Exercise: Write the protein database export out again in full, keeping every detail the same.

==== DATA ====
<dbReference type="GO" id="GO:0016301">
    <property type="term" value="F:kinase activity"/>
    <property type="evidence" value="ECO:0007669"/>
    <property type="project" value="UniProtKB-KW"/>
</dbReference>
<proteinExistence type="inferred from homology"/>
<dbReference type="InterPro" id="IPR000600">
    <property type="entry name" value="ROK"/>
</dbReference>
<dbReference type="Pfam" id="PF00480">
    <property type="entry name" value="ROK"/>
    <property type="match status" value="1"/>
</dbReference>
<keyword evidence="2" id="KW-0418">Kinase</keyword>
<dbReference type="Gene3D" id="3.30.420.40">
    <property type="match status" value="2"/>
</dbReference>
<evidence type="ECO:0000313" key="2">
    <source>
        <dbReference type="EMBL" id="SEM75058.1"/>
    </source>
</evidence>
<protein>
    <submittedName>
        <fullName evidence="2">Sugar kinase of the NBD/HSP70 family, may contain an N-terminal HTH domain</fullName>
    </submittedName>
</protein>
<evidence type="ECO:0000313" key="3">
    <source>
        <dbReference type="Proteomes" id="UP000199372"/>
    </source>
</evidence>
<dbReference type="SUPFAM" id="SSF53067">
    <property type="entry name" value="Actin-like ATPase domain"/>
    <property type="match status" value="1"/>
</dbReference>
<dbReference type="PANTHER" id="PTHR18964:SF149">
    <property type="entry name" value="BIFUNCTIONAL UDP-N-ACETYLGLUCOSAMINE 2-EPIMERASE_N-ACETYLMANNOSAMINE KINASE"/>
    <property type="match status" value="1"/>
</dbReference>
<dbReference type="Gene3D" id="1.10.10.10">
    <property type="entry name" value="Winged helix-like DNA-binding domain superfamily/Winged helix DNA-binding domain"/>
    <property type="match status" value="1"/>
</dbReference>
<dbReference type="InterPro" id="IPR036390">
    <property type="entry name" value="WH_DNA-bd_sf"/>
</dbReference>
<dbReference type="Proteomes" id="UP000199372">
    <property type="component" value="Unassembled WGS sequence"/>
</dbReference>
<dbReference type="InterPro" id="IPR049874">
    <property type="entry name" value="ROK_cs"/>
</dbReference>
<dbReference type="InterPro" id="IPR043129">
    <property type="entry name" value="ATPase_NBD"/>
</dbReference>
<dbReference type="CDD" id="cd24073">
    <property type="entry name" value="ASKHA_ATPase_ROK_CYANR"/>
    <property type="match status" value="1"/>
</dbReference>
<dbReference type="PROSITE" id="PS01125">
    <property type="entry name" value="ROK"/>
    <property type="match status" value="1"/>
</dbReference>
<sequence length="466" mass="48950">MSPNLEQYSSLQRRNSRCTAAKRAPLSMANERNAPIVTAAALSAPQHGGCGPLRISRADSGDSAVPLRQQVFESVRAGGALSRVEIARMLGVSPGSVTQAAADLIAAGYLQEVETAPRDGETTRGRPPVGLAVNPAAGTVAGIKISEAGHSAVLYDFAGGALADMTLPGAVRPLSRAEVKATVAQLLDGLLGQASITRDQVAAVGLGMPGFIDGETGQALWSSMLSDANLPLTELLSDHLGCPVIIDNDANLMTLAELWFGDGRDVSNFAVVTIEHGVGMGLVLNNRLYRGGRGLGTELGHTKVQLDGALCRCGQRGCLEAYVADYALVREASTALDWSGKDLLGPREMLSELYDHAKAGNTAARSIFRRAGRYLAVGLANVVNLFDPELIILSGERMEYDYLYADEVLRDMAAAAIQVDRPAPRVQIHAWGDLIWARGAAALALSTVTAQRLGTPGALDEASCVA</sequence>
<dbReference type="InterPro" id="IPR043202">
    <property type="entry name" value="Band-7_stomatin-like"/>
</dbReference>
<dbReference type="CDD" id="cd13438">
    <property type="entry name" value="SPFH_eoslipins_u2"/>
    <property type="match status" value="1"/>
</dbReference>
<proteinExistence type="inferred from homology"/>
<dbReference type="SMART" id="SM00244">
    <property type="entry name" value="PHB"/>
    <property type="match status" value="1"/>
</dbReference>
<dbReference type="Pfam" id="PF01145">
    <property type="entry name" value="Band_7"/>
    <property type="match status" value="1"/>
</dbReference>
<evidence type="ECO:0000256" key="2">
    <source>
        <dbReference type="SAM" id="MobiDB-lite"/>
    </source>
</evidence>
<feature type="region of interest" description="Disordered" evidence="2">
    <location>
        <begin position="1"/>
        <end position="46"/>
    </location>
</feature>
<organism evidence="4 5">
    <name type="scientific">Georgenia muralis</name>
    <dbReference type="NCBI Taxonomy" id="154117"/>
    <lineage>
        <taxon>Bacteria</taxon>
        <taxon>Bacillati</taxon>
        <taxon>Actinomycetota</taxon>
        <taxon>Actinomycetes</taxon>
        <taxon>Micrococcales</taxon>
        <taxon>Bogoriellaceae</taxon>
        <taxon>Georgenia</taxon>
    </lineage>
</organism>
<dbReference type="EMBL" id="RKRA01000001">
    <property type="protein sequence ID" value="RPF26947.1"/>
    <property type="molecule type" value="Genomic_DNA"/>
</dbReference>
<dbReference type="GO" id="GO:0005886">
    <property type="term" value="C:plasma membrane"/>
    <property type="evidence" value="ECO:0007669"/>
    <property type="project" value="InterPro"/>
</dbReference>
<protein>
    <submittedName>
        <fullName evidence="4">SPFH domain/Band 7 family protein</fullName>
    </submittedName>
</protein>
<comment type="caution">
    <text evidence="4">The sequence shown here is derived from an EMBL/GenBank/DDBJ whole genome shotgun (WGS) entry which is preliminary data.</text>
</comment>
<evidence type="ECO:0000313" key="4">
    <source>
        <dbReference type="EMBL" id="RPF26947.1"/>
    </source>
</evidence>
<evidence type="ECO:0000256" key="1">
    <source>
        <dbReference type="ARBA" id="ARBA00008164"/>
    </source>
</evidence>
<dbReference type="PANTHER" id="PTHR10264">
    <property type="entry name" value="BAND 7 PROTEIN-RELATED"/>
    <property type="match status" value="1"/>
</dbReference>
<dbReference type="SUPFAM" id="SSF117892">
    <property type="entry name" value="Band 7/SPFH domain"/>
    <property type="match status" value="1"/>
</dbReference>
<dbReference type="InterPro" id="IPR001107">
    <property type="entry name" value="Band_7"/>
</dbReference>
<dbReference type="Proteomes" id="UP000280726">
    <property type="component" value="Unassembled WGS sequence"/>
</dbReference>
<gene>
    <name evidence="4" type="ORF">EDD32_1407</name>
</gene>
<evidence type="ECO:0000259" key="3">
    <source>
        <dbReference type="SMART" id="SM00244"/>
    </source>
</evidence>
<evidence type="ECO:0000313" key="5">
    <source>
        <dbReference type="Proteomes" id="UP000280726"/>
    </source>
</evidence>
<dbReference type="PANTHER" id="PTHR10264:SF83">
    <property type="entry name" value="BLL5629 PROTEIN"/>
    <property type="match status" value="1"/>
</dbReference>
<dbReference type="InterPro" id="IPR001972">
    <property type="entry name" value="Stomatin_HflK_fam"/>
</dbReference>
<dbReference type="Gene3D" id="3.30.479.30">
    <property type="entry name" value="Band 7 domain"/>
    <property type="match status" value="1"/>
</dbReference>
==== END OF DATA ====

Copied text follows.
<dbReference type="GO" id="GO:0016301">
    <property type="term" value="F:kinase activity"/>
    <property type="evidence" value="ECO:0007669"/>
    <property type="project" value="UniProtKB-KW"/>
</dbReference>
<proteinExistence type="inferred from homology"/>
<dbReference type="InterPro" id="IPR000600">
    <property type="entry name" value="ROK"/>
</dbReference>
<dbReference type="Pfam" id="PF00480">
    <property type="entry name" value="ROK"/>
    <property type="match status" value="1"/>
</dbReference>
<keyword evidence="2" id="KW-0418">Kinase</keyword>
<dbReference type="Gene3D" id="3.30.420.40">
    <property type="match status" value="2"/>
</dbReference>
<evidence type="ECO:0000313" key="2">
    <source>
        <dbReference type="EMBL" id="SEM75058.1"/>
    </source>
</evidence>
<protein>
    <submittedName>
        <fullName evidence="2">Sugar kinase of the NBD/HSP70 family, may contain an N-terminal HTH domain</fullName>
    </submittedName>
</protein>
<evidence type="ECO:0000313" key="3">
    <source>
        <dbReference type="Proteomes" id="UP000199372"/>
    </source>
</evidence>
<dbReference type="SUPFAM" id="SSF53067">
    <property type="entry name" value="Actin-like ATPase domain"/>
    <property type="match status" value="1"/>
</dbReference>
<dbReference type="PANTHER" id="PTHR18964:SF149">
    <property type="entry name" value="BIFUNCTIONAL UDP-N-ACETYLGLUCOSAMINE 2-EPIMERASE_N-ACETYLMANNOSAMINE KINASE"/>
    <property type="match status" value="1"/>
</dbReference>
<dbReference type="Gene3D" id="1.10.10.10">
    <property type="entry name" value="Winged helix-like DNA-binding domain superfamily/Winged helix DNA-binding domain"/>
    <property type="match status" value="1"/>
</dbReference>
<dbReference type="InterPro" id="IPR036390">
    <property type="entry name" value="WH_DNA-bd_sf"/>
</dbReference>
<dbReference type="Proteomes" id="UP000199372">
    <property type="component" value="Unassembled WGS sequence"/>
</dbReference>
<dbReference type="InterPro" id="IPR049874">
    <property type="entry name" value="ROK_cs"/>
</dbReference>
<dbReference type="InterPro" id="IPR043129">
    <property type="entry name" value="ATPase_NBD"/>
</dbReference>
<dbReference type="CDD" id="cd24073">
    <property type="entry name" value="ASKHA_ATPase_ROK_CYANR"/>
    <property type="match status" value="1"/>
</dbReference>
<dbReference type="PROSITE" id="PS01125">
    <property type="entry name" value="ROK"/>
    <property type="match status" value="1"/>
</dbReference>
<sequence length="466" mass="48950">MSPNLEQYSSLQRRNSRCTAAKRAPLSMANERNAPIVTAAALSAPQHGGCGPLRISRADSGDSAVPLRQQVFESVRAGGALSRVEIARMLGVSPGSVTQAAADLIAAGYLQEVETAPRDGETTRGRPPVGLAVNPAAGTVAGIKISEAGHSAVLYDFAGGALADMTLPGAVRPLSRAEVKATVAQLLDGLLGQASITRDQVAAVGLGMPGFIDGETGQALWSSMLSDANLPLTELLSDHLGCPVIIDNDANLMTLAELWFGDGRDVSNFAVVTIEHGVGMGLVLNNRLYRGGRGLGTELGHTKVQLDGALCRCGQRGCLEAYVADYALVREASTALDWSGKDLLGPREMLSELYDHAKAGNTAARSIFRRAGRYLAVGLANVVNLFDPELIILSGERMEYDYLYADEVLRDMAAAAIQVDRPAPRVQIHAWGDLIWARGAAALALSTVTAQRLGTPGALDEASCVA</sequence>
<dbReference type="InterPro" id="IPR043202">
    <property type="entry name" value="Band-7_stomatin-like"/>
</dbReference>
<dbReference type="CDD" id="cd13438">
    <property type="entry name" value="SPFH_eoslipins_u2"/>
    <property type="match status" value="1"/>
</dbReference>
<proteinExistence type="inferred from homology"/>
<dbReference type="SMART" id="SM00244">
    <property type="entry name" value="PHB"/>
    <property type="match status" value="1"/>
</dbReference>
<dbReference type="Pfam" id="PF01145">
    <property type="entry name" value="Band_7"/>
    <property type="match status" value="1"/>
</dbReference>
<evidence type="ECO:0000256" key="2">
    <source>
        <dbReference type="SAM" id="MobiDB-lite"/>
    </source>
</evidence>
<feature type="region of interest" description="Disordered" evidence="2">
    <location>
        <begin position="1"/>
        <end position="46"/>
    </location>
</feature>
<organism evidence="4 5">
    <name type="scientific">Georgenia muralis</name>
    <dbReference type="NCBI Taxonomy" id="154117"/>
    <lineage>
        <taxon>Bacteria</taxon>
        <taxon>Bacillati</taxon>
        <taxon>Actinomycetota</taxon>
        <taxon>Actinomycetes</taxon>
        <taxon>Micrococcales</taxon>
        <taxon>Bogoriellaceae</taxon>
        <taxon>Georgenia</taxon>
    </lineage>
</organism>
<dbReference type="EMBL" id="RKRA01000001">
    <property type="protein sequence ID" value="RPF26947.1"/>
    <property type="molecule type" value="Genomic_DNA"/>
</dbReference>
<dbReference type="GO" id="GO:0005886">
    <property type="term" value="C:plasma membrane"/>
    <property type="evidence" value="ECO:0007669"/>
    <property type="project" value="InterPro"/>
</dbReference>
<protein>
    <submittedName>
        <fullName evidence="4">SPFH domain/Band 7 family protein</fullName>
    </submittedName>
</protein>
<comment type="caution">
    <text evidence="4">The sequence shown here is derived from an EMBL/GenBank/DDBJ whole genome shotgun (WGS) entry which is preliminary data.</text>
</comment>
<evidence type="ECO:0000313" key="4">
    <source>
        <dbReference type="EMBL" id="RPF26947.1"/>
    </source>
</evidence>
<evidence type="ECO:0000256" key="1">
    <source>
        <dbReference type="ARBA" id="ARBA00008164"/>
    </source>
</evidence>
<dbReference type="PANTHER" id="PTHR10264">
    <property type="entry name" value="BAND 7 PROTEIN-RELATED"/>
    <property type="match status" value="1"/>
</dbReference>
<dbReference type="SUPFAM" id="SSF117892">
    <property type="entry name" value="Band 7/SPFH domain"/>
    <property type="match status" value="1"/>
</dbReference>
<dbReference type="InterPro" id="IPR001107">
    <property type="entry name" value="Band_7"/>
</dbReference>
<dbReference type="Proteomes" id="UP000280726">
    <property type="component" value="Unassembled WGS sequence"/>
</dbReference>
<gene>
    <name evidence="4" type="ORF">EDD32_1407</name>
</gene>
<evidence type="ECO:0000259" key="3">
    <source>
        <dbReference type="SMART" id="SM00244"/>
    </source>
</evidence>
<evidence type="ECO:0000313" key="5">
    <source>
        <dbReference type="Proteomes" id="UP000280726"/>
    </source>
</evidence>
<dbReference type="PANTHER" id="PTHR10264:SF83">
    <property type="entry name" value="BLL5629 PROTEIN"/>
    <property type="match status" value="1"/>
</dbReference>
<dbReference type="InterPro" id="IPR001972">
    <property type="entry name" value="Stomatin_HflK_fam"/>
</dbReference>
<dbReference type="Gene3D" id="3.30.479.30">
    <property type="entry name" value="Band 7 domain"/>
    <property type="match status" value="1"/>
</dbReference>